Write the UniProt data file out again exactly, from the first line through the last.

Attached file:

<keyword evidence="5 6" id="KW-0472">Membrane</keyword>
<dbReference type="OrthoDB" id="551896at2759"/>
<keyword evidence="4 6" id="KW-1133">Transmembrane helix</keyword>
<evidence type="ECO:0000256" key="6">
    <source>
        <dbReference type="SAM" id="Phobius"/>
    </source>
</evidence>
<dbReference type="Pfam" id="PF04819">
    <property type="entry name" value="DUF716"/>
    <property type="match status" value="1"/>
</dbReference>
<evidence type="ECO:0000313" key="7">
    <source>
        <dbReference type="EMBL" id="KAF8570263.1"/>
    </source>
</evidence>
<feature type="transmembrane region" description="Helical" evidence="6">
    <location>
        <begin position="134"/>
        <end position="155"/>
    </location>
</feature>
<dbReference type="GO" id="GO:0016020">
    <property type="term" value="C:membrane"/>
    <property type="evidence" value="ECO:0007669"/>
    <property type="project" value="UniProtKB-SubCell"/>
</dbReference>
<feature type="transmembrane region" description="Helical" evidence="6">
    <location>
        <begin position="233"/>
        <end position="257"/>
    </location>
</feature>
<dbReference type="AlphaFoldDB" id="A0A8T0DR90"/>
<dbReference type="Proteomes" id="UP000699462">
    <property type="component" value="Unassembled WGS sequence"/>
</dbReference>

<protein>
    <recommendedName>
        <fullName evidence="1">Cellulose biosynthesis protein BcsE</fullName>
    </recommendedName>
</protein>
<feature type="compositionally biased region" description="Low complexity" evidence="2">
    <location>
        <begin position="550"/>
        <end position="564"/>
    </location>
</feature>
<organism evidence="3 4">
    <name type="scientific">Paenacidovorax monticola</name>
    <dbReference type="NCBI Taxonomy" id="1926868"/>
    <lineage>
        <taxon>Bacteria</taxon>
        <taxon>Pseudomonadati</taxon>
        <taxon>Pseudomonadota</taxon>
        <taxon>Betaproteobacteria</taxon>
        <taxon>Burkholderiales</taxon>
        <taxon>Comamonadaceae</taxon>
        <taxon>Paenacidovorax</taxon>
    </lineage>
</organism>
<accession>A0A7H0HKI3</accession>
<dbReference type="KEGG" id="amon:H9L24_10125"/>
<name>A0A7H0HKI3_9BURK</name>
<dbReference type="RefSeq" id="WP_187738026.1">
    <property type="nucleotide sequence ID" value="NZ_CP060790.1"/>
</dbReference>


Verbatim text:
<keyword evidence="5 6" id="KW-0472">Membrane</keyword>
<dbReference type="OrthoDB" id="551896at2759"/>
<keyword evidence="4 6" id="KW-1133">Transmembrane helix</keyword>
<evidence type="ECO:0000256" key="6">
    <source>
        <dbReference type="SAM" id="Phobius"/>
    </source>
</evidence>
<dbReference type="Pfam" id="PF04819">
    <property type="entry name" value="DUF716"/>
    <property type="match status" value="1"/>
</dbReference>
<evidence type="ECO:0000313" key="7">
    <source>
        <dbReference type="EMBL" id="KAF8570263.1"/>
    </source>
</evidence>
<feature type="transmembrane region" description="Helical" evidence="6">
    <location>
        <begin position="134"/>
        <end position="155"/>
    </location>
</feature>
<dbReference type="GO" id="GO:0016020">
    <property type="term" value="C:membrane"/>
    <property type="evidence" value="ECO:0007669"/>
    <property type="project" value="UniProtKB-SubCell"/>
</dbReference>
<feature type="transmembrane region" description="Helical" evidence="6">
    <location>
        <begin position="233"/>
        <end position="257"/>
    </location>
</feature>
<dbReference type="AlphaFoldDB" id="A0A8T0DR90"/>
<dbReference type="Proteomes" id="UP000699462">
    <property type="component" value="Unassembled WGS sequence"/>
</dbReference>

<protein>
    <recommendedName>
        <fullName evidence="1">Cellulose biosynthesis protein BcsE</fullName>
    </recommendedName>
</protein>
<feature type="compositionally biased region" description="Low complexity" evidence="2">
    <location>
        <begin position="550"/>
        <end position="564"/>
    </location>
</feature>
<organism evidence="3 4">
    <name type="scientific">Paenacidovorax monticola</name>
    <dbReference type="NCBI Taxonomy" id="1926868"/>
    <lineage>
        <taxon>Bacteria</taxon>
        <taxon>Pseudomonadati</taxon>
        <taxon>Pseudomonadota</taxon>
        <taxon>Betaproteobacteria</taxon>
        <taxon>Burkholderiales</taxon>
        <taxon>Comamonadaceae</taxon>
        <taxon>Paenacidovorax</taxon>
    </lineage>
</organism>
<accession>A0A7H0HKI3</accession>
<dbReference type="KEGG" id="amon:H9L24_10125"/>
<name>A0A7H0HKI3_9BURK</name>
<dbReference type="RefSeq" id="WP_187738026.1">
    <property type="nucleotide sequence ID" value="NZ_CP060790.1"/>
</dbReference>